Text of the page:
To confirm that recycled plastic resins have no impact on product performance, Logitech ensures that these devices go through the same robust performance and quality testing processes as other products. And, when these products enter their end of life, the same DfS principles that built the product ensure end-of-life recyclability of the materials in the devices, minimizing environmental impact.

Logitech’s Leadership: Sustainability’s Role in Modern Meeting Rooms
Logitech’s Rally Bar Huddle is just one of its conference room products to incorporate a minimum of 50% recycled plastics. (Image Source: Logitech)

Open-Source Sustainability: Sharing DfS Principles with the Industry

Here is where I find Logitech taking its DfS to an unprecedented level. Logitech is committing to share DfS principles, tools, and extensive knowledge on integrating sustainable materials into manufacturing processes with any organization in the consumer technology industry. This initiative is not just about enhancing Logitech’s own sustainability practices but is designed to catalyze industry-wide progress in carbon reduction. By offering these resources openly, Logitech aims to foster a collaborative environment where companies can learn from one another and collectively advance their sustainability efforts. The company believes that by sharing its insights and methodologies, it can stimulate a ripple effect, encouraging a broader adoption of sustainable practices across the industry.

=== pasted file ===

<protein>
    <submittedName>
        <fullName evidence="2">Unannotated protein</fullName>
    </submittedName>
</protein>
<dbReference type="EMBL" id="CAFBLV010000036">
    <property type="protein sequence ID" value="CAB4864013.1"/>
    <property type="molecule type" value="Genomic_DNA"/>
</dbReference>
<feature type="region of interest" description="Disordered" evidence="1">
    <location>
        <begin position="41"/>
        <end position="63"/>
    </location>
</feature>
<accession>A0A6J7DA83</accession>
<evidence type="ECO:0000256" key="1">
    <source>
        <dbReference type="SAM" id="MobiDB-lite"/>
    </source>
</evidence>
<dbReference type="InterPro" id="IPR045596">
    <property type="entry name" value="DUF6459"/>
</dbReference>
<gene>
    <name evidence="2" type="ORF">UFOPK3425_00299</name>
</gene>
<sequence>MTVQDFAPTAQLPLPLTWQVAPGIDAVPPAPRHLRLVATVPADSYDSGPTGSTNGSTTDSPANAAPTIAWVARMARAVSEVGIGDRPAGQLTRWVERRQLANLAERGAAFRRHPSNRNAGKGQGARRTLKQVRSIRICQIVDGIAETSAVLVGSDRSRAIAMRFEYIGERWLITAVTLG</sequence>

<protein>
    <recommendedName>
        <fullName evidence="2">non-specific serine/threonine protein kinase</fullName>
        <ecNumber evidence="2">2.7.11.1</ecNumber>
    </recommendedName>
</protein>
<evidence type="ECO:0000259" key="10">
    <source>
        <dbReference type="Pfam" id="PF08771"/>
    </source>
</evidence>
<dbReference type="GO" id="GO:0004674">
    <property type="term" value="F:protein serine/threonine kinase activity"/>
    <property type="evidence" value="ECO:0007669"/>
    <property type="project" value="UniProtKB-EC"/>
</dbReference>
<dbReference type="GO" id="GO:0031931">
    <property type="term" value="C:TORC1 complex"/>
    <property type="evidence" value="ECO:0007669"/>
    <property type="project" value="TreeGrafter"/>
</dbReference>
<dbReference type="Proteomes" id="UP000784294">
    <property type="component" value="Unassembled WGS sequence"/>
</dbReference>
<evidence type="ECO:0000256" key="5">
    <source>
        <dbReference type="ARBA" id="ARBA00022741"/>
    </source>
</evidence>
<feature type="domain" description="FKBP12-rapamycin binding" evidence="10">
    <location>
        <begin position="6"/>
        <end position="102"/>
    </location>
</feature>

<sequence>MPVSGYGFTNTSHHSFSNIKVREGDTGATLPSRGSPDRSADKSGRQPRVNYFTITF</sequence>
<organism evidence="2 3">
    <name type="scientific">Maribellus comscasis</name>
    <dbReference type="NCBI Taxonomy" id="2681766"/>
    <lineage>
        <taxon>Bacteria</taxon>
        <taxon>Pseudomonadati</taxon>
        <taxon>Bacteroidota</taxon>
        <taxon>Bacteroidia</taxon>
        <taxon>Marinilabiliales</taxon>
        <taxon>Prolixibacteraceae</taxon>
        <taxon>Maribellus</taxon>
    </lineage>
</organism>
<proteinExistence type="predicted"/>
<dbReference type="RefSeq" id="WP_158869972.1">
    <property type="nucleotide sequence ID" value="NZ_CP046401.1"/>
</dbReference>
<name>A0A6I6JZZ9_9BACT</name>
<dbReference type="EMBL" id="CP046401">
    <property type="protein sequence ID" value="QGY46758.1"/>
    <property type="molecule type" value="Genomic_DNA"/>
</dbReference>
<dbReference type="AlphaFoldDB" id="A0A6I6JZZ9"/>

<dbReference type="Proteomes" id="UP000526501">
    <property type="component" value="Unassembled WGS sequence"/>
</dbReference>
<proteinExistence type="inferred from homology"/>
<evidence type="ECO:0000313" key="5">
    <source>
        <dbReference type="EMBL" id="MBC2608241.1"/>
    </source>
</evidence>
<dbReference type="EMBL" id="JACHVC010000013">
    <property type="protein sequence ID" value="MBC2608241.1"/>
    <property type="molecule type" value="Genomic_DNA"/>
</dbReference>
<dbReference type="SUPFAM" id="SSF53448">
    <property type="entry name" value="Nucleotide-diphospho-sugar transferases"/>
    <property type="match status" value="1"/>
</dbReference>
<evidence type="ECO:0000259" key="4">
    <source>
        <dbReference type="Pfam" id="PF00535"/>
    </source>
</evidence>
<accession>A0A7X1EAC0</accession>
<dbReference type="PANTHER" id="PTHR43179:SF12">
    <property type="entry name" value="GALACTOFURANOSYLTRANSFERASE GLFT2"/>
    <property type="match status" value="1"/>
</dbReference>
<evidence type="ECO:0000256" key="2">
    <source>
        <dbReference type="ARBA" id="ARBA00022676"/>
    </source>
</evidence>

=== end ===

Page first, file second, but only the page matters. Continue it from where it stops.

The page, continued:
Third-Party Accountability: Adherence to Global Sustainability Standards

Another area that I really found compelling is Logitech’s participation as a global citizen with international standards and initiatives. The company’s participation in the Responsible Business Alliance (RBA) underscores its dedication to environmental stewardship and corporate responsibility. RBA is the world’s largest industry coalition dedicated to responsible business conduct in global supply chains. This organization helps to define codes of conduct for environmental, factory, labor, and mineral impacts created in the production of products and services.